he ought in Christ’s love to grieve and be afflicted at his brother’s faults, and rejoice over his brother’s good deeds.1959

    1959 1 Cor. xii. 26.

      He ought not to be indifferent or silent before sinners.1960

    1960 1 Tim. v. 20.

      He who shows another to be wrong ought to do so with all tenderness,1961

    1961 2 Tim. iv. 2.

    in the fear of God, and with the object of converting the sinner.1962

    1962 2 Tim. iv. 2.

      He who is proved wrong or rebuked ought to take it willingly, recognizing his own gain in being set right.  When any one is being accused, it is not right for another, before him or any one else, to contradict the accuser; but if at any time the charge seems groundless to any one, he ought privately to enter into discussion with the accuser, and either produce, or acquire, conviction.  Every one ought, as far as he is able, to conciliate one who has ground of complaint against him.  No one ought to cherish a grudge against the sinner who repents, but heartily to forgive him.1963

    1963 2 Cor. ii. 7.

      He who says that he has repented of a sin ought not only to be pricked with compunction for his sin, but also to bring forth fruits worthy of repentance.1964

    1964 Luke iii. 8.

      He who has been corrected in first faults, and received pardon, if he sins again prepares for himself a judgment of wrath worse than the former.1965

    1965 Heb. x. 26, 27.

      He, who after the first and second admonition1966

    1966 Tit. iii. 10.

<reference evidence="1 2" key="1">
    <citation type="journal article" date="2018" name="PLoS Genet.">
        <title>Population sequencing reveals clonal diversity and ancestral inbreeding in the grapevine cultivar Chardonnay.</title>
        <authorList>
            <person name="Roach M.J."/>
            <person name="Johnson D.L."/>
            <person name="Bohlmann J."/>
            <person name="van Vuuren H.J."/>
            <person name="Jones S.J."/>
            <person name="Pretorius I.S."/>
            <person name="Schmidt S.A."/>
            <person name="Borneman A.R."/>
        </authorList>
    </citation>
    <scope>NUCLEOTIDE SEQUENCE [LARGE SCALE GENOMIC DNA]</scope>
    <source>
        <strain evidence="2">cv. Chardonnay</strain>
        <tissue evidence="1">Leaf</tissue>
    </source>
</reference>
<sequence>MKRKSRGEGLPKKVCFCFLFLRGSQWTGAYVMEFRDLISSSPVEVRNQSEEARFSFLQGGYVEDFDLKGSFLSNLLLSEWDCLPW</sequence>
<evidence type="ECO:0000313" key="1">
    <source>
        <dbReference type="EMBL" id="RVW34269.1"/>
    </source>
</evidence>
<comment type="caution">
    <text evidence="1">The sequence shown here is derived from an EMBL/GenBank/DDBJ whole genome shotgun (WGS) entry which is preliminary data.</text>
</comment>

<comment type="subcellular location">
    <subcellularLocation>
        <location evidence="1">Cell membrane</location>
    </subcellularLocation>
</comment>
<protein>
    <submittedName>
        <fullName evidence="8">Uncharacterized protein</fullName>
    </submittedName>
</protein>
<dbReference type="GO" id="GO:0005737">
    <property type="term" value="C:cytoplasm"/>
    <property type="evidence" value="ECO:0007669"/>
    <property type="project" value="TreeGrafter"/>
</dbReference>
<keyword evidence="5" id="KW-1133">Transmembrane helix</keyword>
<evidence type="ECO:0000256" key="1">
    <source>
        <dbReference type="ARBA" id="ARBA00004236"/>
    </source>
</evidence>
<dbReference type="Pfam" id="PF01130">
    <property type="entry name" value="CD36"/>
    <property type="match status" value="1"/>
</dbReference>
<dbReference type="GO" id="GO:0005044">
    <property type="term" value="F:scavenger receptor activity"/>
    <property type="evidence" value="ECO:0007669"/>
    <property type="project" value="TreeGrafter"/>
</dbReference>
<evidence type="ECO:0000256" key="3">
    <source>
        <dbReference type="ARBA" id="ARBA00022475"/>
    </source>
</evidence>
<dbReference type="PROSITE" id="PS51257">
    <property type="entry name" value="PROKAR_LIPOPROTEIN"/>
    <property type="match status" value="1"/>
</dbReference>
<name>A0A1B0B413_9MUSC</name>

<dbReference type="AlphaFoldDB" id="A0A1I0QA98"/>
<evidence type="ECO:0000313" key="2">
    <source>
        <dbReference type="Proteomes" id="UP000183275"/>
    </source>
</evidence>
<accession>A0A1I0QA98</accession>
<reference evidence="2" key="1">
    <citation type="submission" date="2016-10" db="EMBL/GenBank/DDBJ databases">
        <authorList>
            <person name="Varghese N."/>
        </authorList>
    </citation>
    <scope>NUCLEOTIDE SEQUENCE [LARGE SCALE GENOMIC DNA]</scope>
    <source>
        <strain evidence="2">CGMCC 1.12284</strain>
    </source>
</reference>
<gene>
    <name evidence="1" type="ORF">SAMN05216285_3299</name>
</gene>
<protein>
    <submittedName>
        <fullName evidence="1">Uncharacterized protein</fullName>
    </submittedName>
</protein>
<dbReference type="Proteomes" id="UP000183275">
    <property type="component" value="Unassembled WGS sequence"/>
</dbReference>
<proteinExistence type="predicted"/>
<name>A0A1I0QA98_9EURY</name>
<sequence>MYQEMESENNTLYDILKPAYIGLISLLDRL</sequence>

abides in his fault, ought to be brought before the person in authority,1967

    1967 τῷ προεστῶτι.  & 233· προεστὼς is the “president” in Justin Martyr’s description of the Christian service in Apol. Maj. i.

    if haply after being rebuked by more he may be ashamed.1968

    1968 cf. Tit. ii. 8.

      If even thus he fail to be set right he is to be cut off from the rest as one that maketh to offend, and regarded as a heathen and a publican,1969

    1969 Matt. xviii. 17.

    for the security of them that are obedient, according to the saying, When the impious fall the righteous tremble.1970

    1970 Prov. xxix. 16, LXX.

      He should be grieved over as a limb cut from the body.  The sun ought not to go down upon a brother’s wrath,1971

    1971 Eph. iv. 26.

    lest haply night come between brother and brother, and make the charge stand in the day of judgment.  A Christian ought not to wait for an opportunity for his own amendment,1972

    1972 cf. Matt. xxiv. 14; Luke xii. 40.

    because there is no certainty about the morrow; for many after many devices have not reached the morrow.  He ought not to be beguiled by over eating, whence come dreams in the night.  He ought not to be distracted by immoderate toil, nor overstep the bounds of sufficiency, as the apostle says, “Having food and raiment let us be therewith content;”1973

    1973 1 Tim. vi. 8.

    unnecessary abundance gives appearance of covetousness, and covetousness is condemned as idolatry.1974

    1974 Col. iii. 5.

      A Christian ought not to be a lover of money,1975

    1975 cf. Mark x. 23, 24; Luke xviii. 24.

    nor lay up treasure for unprofitable ends.  He who comes to God ought to embrace poverty in all things, and to be riveted in the fear of God, according to the words, “Rivet my flesh in thy fear, for I am afraid of thy judgments.”1976

    1976 Ps. cxix. 120, LXX.

      The Lord grant that you may receive what I have said with full conviction and shew forth fruits worthy of the Spirit to the glory of God, by God’s good pleasure, and the cooperation of our Lord Jesus Christ.